On 2/7/2012 05:08, meekerdb wrote:
On 2/6/2012 5:37 PM, acw wrote:
On 2/7/2012 00:28, meekerdb wrote:
On 2/6/2012 3:50 PM, acw wrote:
I'm not so sure to term ``body'' is as meaningful if we consider the
extremes which seem possible in COMP. After a digital substitution, a
body could very well be some software running somewhere, on any kind
of substrate, with an arbitrary time-frame/ordering (as long as 1p
coherent), it could even run directly on some abstract machine which
is not part of our universe (such as some machine emulating another
machine which is contained in the UD) - the only thing that the mind
would have in common is that some program is being instantiated
somewhere, somehow. In this more extreme form, I'm not sure I can see
any difference between a substrate that has the label 'physical' and
some UD running in abstract Platonia. If you can show why the
'physical' version would be required or how can someone even tell the
difference between someone living in a 'physical' world vs someone
living in a purely mathematical (Platonic) world which sees the world
from within said structure in Platonia and calls it 'physical'. It
seems that 'physical' is very much what we call the structure in which
we exist, but that's indexical, and if you claim that only one such
structure exists (such as this universe), then you think COMP is false
(that is, no digital substitution exists) or that arithmetic is
inconsistent (which we cannot really know, but we can hope)?


Physics is already extremely abstract and mathematical, so it is really
not a big step to suppose that the fundamental ontology is mathematics
or computation as Bruno, Tegmark, and others have speculated. The big
step is between supposing that somethings happen and some don't versus
everything (in some sense) happens. To say there must be substrate, some
'ur-stuff', is really just to say that some things have existence (the
ur-stuff) and some don't.

Brent


What do you mean by 'ur-stuff'? Some structure which is more
privileged than others with 'existence'?

Not structure, just 'existence'.

As in, more general than 'structure'? I'm a bit confused about this.
In my opinion, the claim that some things (for example, some
computations) don't happen is incredibly strong. It makes sense for
someone who has only lived in one universe to say that any other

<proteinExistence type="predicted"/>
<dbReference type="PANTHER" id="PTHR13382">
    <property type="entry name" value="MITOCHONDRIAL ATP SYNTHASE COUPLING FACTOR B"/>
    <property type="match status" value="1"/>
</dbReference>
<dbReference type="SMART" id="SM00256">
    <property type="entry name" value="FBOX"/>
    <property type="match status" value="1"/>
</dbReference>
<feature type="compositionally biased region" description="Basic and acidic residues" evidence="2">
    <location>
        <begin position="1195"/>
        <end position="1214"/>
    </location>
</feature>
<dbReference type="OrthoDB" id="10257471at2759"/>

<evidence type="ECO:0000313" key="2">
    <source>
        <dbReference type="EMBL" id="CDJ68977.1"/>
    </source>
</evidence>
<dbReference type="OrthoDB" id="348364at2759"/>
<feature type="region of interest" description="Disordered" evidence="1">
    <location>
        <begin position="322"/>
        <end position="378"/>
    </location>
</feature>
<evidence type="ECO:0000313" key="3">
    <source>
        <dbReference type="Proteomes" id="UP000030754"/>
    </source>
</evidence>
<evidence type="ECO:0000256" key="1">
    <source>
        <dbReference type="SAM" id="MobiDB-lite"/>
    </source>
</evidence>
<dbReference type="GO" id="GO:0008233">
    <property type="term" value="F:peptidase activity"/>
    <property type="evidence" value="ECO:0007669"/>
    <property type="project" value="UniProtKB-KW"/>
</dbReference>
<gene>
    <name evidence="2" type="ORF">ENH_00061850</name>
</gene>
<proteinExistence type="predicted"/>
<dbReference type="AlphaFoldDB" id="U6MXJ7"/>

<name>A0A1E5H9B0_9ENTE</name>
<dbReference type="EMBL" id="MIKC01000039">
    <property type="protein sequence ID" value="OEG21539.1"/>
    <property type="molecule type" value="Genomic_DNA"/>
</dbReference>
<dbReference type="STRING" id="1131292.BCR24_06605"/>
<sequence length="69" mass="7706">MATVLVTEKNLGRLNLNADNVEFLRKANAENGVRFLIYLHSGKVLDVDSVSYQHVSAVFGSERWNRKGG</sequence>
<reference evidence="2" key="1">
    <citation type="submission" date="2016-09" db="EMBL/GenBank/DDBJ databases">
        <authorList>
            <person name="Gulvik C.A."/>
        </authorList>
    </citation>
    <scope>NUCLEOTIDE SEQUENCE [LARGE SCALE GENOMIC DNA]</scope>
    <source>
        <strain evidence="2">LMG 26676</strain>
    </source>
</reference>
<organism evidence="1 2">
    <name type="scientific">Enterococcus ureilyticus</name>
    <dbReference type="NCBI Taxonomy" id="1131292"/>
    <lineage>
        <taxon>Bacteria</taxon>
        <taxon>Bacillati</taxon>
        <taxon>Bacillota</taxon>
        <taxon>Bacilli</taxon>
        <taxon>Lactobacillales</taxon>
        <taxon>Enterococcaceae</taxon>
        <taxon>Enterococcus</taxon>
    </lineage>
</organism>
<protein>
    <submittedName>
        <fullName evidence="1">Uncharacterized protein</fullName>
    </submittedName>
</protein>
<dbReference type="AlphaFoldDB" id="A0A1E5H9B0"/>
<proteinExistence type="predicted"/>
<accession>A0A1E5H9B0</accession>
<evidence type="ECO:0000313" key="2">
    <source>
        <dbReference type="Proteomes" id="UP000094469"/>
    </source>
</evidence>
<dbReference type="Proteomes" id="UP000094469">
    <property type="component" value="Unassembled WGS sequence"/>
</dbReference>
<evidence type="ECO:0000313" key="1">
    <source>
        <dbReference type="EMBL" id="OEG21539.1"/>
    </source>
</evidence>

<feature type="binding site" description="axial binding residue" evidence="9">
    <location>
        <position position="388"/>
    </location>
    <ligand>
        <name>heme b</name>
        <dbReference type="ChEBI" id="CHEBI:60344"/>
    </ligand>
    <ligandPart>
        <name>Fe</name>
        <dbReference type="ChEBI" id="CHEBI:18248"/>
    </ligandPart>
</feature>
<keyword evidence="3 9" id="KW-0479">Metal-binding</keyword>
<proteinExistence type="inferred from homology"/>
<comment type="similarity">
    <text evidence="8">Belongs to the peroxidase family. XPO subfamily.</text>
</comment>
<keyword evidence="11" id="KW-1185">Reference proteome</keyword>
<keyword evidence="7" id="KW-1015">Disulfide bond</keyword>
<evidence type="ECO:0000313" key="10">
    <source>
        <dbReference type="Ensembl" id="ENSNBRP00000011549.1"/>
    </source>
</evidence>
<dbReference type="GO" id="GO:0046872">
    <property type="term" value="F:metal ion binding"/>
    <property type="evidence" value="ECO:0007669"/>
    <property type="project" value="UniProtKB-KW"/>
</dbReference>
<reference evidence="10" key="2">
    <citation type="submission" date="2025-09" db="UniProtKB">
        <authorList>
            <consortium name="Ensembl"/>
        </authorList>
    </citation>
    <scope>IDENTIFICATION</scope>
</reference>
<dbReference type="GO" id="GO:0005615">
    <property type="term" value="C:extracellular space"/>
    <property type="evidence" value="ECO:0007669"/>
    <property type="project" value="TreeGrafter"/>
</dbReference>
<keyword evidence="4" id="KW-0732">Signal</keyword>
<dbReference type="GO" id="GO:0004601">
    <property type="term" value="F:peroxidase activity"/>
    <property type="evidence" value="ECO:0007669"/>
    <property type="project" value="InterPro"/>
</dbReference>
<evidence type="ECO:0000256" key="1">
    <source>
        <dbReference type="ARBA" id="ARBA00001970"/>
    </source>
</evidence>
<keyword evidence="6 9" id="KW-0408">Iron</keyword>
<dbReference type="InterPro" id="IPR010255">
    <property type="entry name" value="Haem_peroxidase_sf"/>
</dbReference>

universe doesn't exist because his classical rationality (such as
Russell's teapot, the requirement for a burden of proof) says that we
can't really claim existence for things we don't have direct evidence
for. On the other hand, Occam's razor makes us favor the simplest
possible theories. A theory which explicitly has to deny some
structures or computations from existing is much more complex and
stronger (and thus will be favored less by Occam or its formalizations).

But Occam's razor is just a rule-of-thumb. A Russell Standish points
out, in the simplest possible theory nothing exists.


Yet something does exist, thus any theory will have to be a 'something'. Some theories (such as Platonia) do give an easy solution to the 'why'. Occam's razor may be a rule of the thumb, but doesn't mean it's not valid, it can also be formalized (although, I won't insist on it, because most formalizations will instantly bias the winner to some 'everything' theory - for example if the formalization is towards computable stuff, the bias is toward the UD). Either way, even ignoring the explicitly stated Occam's razor, when we'll consider some theory for the physics of our local universe, we'll inevitably wonder why these particular laws and the typical answers tend to be either "all possibilities, we're just one of them" or "don't ask" or "divine magic". You can guess which answer I prefer.
COMP as derived from UDA/MGA already places great constraints on what
the ontology has to be given the assumption that our brains do admit a
digital substitution and such an act is survivable.

Does it? I thought it entailed infinitely many different universes with
physics limited only by the constraint that they be locally computable.


To me it seems that it says that you don't need anything more than the UD (or arithmetical truth or ...). Even if there was something more, a Turing-emulable body will never be able to find out. Although, I guess that's a core part of this debate - would some transfinite stuff in the ontology be able to affect the measure or continuations of a machine/brain (assuming COMP)?
Any theory which claims the UD's existence, but limits the laws of
physics to only a single instance of some string theory, with only one
history and one universe and so on is incredibly strong/very complex,
thus shouldn't be favored (by Occam). It also leads to many other
questions such as: why this mathematical structure is granted
existence, but the others are not? and the conflict between mechanism
and materialism as shown in the MGA. To me it seems like privileging
the indexicals, which seems like a popular conservative materialist
position, although I do wonder why it is that popular - it just favors
one "magic" over the other (this structure, my structure is "special",
all the others aren't), thus I'm not so sure it's the most rational
choice possible, despite that being its aim.

Except it favors the 'magic' we see and use over 'magic' that is
inaccessible.

I suppose, although the consequences of COMP are testable. This sort of favoritism is similar to that of Copenhagen (or some other single timeline versions) vs MWI - one offers a very complex incomplete view to make it so the only thing it can talk about is what we see, while the other gives you a simple view, but it also tells you that there's more than you can see. Some people seem bothered about this 'more' part, especially if it's not obviously accessible (although I'd debate this being the case with COMP).
Brent




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